» » Major Legal Systems in the World Today: An Introduction to the Comparative Study of Law
A significant introduction to the study of comparative law and a notable scholarly work, "Major Legal Systems in the World Today" analyzes the general characteristics which lie behind the development of the four principal legal systems of the world: the Civil law, the Common law, the Socialist law (primarily Soviet), and those based on religious or philosophical principles (Muslim, Hindu, Chinese, Japanese, and African). Providing unique insights into the spirt of each "legal family, " the book presents a total view of the historical foundation and the sources and structure of the law in each system.

Major Legal Systems in the World Today: An Introduction to the Comparative Study of Law

Author: John E. C. Brierley,René David

Title: Major Legal Systems in the World Today: An Introduction to the Comparative Study of Law

ISBN: 0029076102

ISBN13: 978-0029076101

Publisher: Free Press; 2 edition (December 1, 1978)

Language: English

Subcategory: Social Sciences

Size pdf version: 1304 kb

Size epub version: 1823 kb

Size fb2 version: 1796 kb

Rating: 4.6/5

Pages: 584 pages


Reviews (3)
Flash_back
Very comprehensive.
Flash_back
Very comprehensive.
Boyn
Clever, cunning, insightful.

Very useful for any law student who needs to be introduced to the realm of comparative law.
Boyn
Clever, cunning, insightful.

Very useful for any law student who needs to be introduced to the realm of comparative law.
FLIDER
French professor René David is one of the most renowned scholars of comparative law and this book is his masterpiece. Committed to the Cartesian methodology, the work is divided in four parts, each part representing a major legal system: i) Romanists, ii) Soviet law, iii) Common-law, iv) Eastern law.
Romanist: Also known as Roman-Germanic System, a branch formed by the ancient Roman law perpetrated in the universities of Europe. It is still the legal axis in Western Europe (France, Italy, Germany, Spain, etc.), and today is also the foremost structure in Latin America (Brazil, Mexico, etc.). A legal system historically inspired in a mixed conception mending law and morality: law is only what it should be.
Soviet law: The law of the former communist countries (USSR, Poland, Yugoslavia, etc.). Law is viewed as an instrument of public domination controlled by the upper classes. The best law is no law at all. A system strongly biased by Marxist ideology, where the legal rule is committed to the `will of the people'.
Common-law: A system shared by the Anglophonic countries (England, USA, Australia, etc.). Born in the British Empire, this kind of approach privileges the courts decisions by the precedents doctrine, electing jurisprudence as the main source of law. A refined version of this system, with more weight to the legal rule is now adopted in the USA.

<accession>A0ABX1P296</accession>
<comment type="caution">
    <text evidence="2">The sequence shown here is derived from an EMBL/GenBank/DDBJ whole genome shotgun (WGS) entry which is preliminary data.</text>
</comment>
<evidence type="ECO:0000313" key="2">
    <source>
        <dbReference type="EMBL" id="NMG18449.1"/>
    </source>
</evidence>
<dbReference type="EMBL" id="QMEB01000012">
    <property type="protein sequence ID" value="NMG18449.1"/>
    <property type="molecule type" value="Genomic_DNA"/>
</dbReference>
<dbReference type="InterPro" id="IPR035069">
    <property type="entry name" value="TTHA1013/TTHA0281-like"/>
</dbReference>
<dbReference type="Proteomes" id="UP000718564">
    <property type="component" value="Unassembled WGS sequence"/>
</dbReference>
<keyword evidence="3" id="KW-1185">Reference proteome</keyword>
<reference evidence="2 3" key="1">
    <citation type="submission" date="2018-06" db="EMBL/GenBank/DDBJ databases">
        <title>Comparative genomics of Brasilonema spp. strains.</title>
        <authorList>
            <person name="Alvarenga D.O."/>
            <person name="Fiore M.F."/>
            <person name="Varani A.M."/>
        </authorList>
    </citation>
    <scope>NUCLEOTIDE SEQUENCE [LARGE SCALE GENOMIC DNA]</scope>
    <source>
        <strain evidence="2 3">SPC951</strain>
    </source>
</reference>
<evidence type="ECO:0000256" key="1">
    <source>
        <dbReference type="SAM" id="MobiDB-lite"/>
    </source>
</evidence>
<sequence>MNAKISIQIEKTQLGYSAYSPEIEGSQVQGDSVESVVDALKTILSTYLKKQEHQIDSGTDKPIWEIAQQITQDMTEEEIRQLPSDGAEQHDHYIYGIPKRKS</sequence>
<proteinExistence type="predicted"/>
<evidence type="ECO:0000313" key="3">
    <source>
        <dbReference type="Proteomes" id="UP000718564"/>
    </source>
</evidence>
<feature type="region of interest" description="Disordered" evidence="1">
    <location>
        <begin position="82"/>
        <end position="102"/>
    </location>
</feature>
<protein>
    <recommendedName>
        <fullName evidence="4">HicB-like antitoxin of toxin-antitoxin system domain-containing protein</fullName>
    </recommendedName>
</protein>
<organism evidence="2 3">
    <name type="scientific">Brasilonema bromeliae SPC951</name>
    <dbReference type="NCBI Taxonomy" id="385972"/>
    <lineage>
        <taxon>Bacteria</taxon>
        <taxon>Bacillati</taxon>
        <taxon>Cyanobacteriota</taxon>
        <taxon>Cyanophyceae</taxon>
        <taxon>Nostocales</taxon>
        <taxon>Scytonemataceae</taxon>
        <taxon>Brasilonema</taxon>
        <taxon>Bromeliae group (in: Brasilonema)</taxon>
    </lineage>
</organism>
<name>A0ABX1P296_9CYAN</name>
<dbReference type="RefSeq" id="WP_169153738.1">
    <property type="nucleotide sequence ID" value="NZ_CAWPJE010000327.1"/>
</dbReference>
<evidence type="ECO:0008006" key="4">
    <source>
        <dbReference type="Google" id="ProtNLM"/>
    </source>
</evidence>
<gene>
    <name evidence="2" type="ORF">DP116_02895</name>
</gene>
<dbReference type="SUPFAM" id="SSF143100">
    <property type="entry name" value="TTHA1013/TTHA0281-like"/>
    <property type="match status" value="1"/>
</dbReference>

Easter law: This heterogeneous group relatively unknown to the Western World. Hardly gathered together as group, legal systems of Africa, China, India and Japan are unique and fruitful.
Finally, it is opportune to notice the book has an important analysis of the MUSLIM LAW, a conception in which religion is the law itself.
FLIDER
French professor René David is one of the most renowned scholars of comparative law and this book is his masterpiece. Committed to the Cartesian methodology, the work is divided in four parts, each part representing a major legal system: i) Romanists, ii) Soviet law, iii) Common-law, iv) Eastern law.
Romanist: Also known as Roman-Germanic System, a branch formed by the ancient Roman law perpetrated in the universities of Europe. It is still the legal axis in Western Europe (France, Italy, Germany, Spain, etc.), and today is also the foremost structure in Latin America (Brazil, Mexico, etc.). A legal system historically inspired in a mixed conception mending law and morality: law is only what it should be.
Soviet law: The law of the former communist countries (USSR, Poland, Yugoslavia, etc.). Law is viewed as an instrument of public domination controlled by the upper classes. The best law is no law at all. A system strongly biased by Marxist ideology, where the legal rule is committed to the `will of the people'.
Common-law: A system shared by the Anglophonic countries (England, USA, Australia, etc.). Born in the British Empire, this kind of approach privileges the courts decisions by the precedents doctrine, electing jurisprudence as the main source of law. A refined version of this system, with more weight to the legal rule is now adopted in the USA.
Easter law: This heterogeneous group relatively unknown to the Western World. Hardly gathered together as group, legal systems of Africa, China, India and Japan are unique and fruitful.
Finally, it is opportune to notice the book has an important analysis of the MUSLIM LAW, a conception in which religion is the law itself.

Related PDF / EPUB / FB2 Books